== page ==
The latest sign of solar’s move into the mainstream is at retail stores in five states.
There was an era when putting solar panels on your roof was a time- and money-sucking hassle on par with remodeling your kitchen. But the cost of going solar has been dropping fast. The latest signal of the industry’s move into the mainstream came last week, when San Mateo, Calif.-based SolarCity* announced it would begin to sell solar systems out of Best Buy, alongside big-screen TVs and digital cameras.
“There are a lot of people out there with unshaded roofs, paying high electricity bills, who just don’t know this is an option for them,” said Jonathan Bass, SolarCity’s vice president of communications. The move into Best Buy “gives us a chance to have that conversation with more people.”
The company is the biggest installer in the country’s biggest solar market, California, a state that earlier this month broke its all-time solar power production record twice on two consecutive days, churning out enough electricity from solar panels to power roughly 3 million homes. Just since last summer, California’s solar production has doubled, according to the California Independent System Operator, which manages the state’s electric grid. There’s a lot more growth where that came from, Bass said.
At 60 Best Buys in the solar-heavy states of Arizona, California, Hawaii, New York, and Oregon, customers can sign up to have SolarCity equip their house with solar panels free of charge. SolarCity retains ownership of the panels; it sells homeowners the power they produce at a rate the company says is roughly 10 to 15 percent lower than the standard utility rate. Homeowners get cheaper, cleaner power, while the company makes money on the energy sales; excess power gets sold back into the grid. It’s a business model SolarCity has already used successfully at Home Depot, but Bass said it’s only recently that costs have gone down enough for the company to try to take a bigger bite out of what it sees as a market of millions of homes nationwide. (Only about 400,000 US homes have rooftop solar today).
Since 2010, the cost of a solar system for a typical mid-sized home in California has dropped by a third, from close to $30,000 to around $19,000 today, based on data from Bloomberg New Energy Finance and SolarCity, as the chart above shows. That makes it easier for companies like SolarCity to gather the up-front capital needed to invest in solar systems, and thereby allows them to offer the electricity at a competitive rate. SolarCity’s move into Best Buy is “a big deal,” said BNEF solar analyst Stefan Linder, because it signals a shift in how solar companies are able to pitch their panels to potential buyers.
“It used to be that you considered solar as a capital project,” like a major home renovation, Linder said. “But distributed energy companies have gotten good at marketing it as a consumer good” like any other piece of electronics.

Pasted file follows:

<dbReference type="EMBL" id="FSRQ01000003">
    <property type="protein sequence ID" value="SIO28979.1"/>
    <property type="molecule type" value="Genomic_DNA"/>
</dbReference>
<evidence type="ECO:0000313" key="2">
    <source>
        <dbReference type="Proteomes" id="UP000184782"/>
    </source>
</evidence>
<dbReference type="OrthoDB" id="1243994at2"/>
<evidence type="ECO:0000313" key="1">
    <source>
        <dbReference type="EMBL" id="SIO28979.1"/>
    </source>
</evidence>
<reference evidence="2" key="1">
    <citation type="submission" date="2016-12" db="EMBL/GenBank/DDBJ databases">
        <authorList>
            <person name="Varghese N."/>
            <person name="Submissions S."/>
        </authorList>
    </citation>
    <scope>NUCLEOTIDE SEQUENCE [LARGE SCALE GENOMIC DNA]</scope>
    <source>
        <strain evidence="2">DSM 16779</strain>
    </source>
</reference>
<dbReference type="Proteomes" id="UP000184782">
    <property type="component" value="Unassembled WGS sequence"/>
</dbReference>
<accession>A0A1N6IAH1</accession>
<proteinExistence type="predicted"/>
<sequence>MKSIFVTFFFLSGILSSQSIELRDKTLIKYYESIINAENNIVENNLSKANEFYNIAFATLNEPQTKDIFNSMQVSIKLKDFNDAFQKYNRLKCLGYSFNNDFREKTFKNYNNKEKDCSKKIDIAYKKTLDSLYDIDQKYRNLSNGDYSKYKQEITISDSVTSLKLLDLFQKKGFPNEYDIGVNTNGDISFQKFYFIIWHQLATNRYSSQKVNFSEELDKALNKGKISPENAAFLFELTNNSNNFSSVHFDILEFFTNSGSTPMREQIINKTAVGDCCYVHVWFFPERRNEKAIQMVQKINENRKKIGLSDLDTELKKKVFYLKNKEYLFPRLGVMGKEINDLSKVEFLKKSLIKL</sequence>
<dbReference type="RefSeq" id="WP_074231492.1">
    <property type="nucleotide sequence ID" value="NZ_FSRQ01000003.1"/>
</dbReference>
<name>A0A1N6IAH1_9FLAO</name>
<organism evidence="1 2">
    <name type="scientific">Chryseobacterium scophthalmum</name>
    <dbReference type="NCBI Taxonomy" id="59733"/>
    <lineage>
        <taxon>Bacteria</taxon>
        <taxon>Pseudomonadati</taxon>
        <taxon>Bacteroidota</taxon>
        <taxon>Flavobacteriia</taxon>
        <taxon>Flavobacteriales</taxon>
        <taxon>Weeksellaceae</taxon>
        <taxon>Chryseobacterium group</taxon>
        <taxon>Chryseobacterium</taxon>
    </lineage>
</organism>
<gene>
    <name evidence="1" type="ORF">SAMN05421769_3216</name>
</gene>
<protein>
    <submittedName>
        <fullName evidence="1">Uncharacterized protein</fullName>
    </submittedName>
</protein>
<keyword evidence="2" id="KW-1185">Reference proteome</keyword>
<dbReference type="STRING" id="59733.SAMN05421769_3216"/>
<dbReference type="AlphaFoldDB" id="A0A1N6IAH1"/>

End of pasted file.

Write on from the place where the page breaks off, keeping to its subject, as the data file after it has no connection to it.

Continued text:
Thanks to engineering and manufacturing advances, the biggest savings have come from declines in so-called “hard” costs: The panels themselves and the hardware used to mount them and send their power into the grid. Progress has been slower on ancillary “soft” costs: The cost of municipal building permits, for example, and installation labor. In 2010, the total cost of a solar system was about evenly split between soft and hard costs. Now, soft costs are the main expense, making up about 65 percent of the total. That’s in part because installers work under a complex patchwork of different state and city building laws, and also because in most cases the various steps in getting a solar system up and running—panel sales, installation, maintenance, financing, etc.—are handled by different companies.
In other words, the biggest roadblock to getting more solar on US rooftops has little to do with technology, and more to do with regulations and business operations.
“Right now, it’s all about reducing soft costs,” Linder said.
SolarCity’s approach to that problem has been to gradually take over the full range of required services (“vertical integration,” to use the Economics 101 jargon), the same way Apple owns or directly manages everything from parts production to iPhone maintenance.
“Doing so enables us to drive out costs from that process,” said Tim Newell, SolarCity’s VP of financial products.
The need for the company to trim costs was highlighted on Tuesday, when the value of SolarCity shares dipped 1.4 percent after an announcement that losses for the current quarter would be deeper than expected.
Newell said the company is also preparing to offer a new product: Direct investment in solar projects. Until now, SolarCity has paid its up-front costs with money from some 40 big-time investors, including Goldman Sachs, Google, and Bank of America. That method has raised roughly $3 billion for 90,000 projects, but the company aims to grow its customer base to at least 1 million by 2018, Newell said.
“So you get a sense of the appetite for capital we’ll have,” he said.
By mid-year, individuals who are keen to hop on the solar bandwagon but can’t get panels themselves (if they live in a rented apartment or their roof is covered by trees, for example) will be able to invest in a fund that pays for the panels on other peoples’ roofs. Then they’ll receive a share of the profits from the electricity sales. With more investment up front, the systems can be even more cost-competitive, attracting more customers, and pushing solar even more into the mainstream.
*An earlier version of this story incorrectly said SolarCity is based in Oakland. We regret the error.